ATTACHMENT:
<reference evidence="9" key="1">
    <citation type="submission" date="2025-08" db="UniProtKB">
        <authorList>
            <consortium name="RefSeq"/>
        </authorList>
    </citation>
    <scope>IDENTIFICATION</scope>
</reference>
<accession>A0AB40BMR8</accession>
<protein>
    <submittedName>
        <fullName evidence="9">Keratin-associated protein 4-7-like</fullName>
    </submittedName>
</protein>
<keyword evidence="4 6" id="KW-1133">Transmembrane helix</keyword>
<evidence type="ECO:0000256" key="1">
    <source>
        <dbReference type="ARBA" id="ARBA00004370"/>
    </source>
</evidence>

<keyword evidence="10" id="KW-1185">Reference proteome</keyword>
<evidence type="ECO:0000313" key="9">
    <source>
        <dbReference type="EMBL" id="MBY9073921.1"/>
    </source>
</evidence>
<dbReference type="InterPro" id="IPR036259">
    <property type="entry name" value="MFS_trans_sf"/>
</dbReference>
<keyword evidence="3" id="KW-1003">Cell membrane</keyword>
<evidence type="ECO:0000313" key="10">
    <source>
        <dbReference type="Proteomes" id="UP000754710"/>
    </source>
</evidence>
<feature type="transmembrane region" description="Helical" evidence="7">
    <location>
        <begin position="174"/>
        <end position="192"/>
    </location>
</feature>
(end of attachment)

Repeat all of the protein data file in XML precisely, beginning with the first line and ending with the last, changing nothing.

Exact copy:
<reference evidence="9" key="1">
    <citation type="submission" date="2025-08" db="UniProtKB">
        <authorList>
            <consortium name="RefSeq"/>
        </authorList>
    </citation>
    <scope>IDENTIFICATION</scope>
</reference>
<accession>A0AB40BMR8</accession>
<protein>
    <submittedName>
        <fullName evidence="9">Keratin-associated protein 4-7-like</fullName>
    </submittedName>
</protein>
<keyword evidence="4 6" id="KW-1133">Transmembrane helix</keyword>
<evidence type="ECO:0000256" key="1">
    <source>
        <dbReference type="ARBA" id="ARBA00004370"/>
    </source>
</evidence>

<keyword evidence="10" id="KW-1185">Reference proteome</keyword>
<evidence type="ECO:0000313" key="9">
    <source>
        <dbReference type="EMBL" id="MBY9073921.1"/>
    </source>
</evidence>
<dbReference type="InterPro" id="IPR036259">
    <property type="entry name" value="MFS_trans_sf"/>
</dbReference>
<keyword evidence="3" id="KW-1003">Cell membrane</keyword>
<evidence type="ECO:0000313" key="10">
    <source>
        <dbReference type="Proteomes" id="UP000754710"/>
    </source>
</evidence>
<feature type="transmembrane region" description="Helical" evidence="7">
    <location>
        <begin position="174"/>
        <end position="192"/>
    </location>
</feature>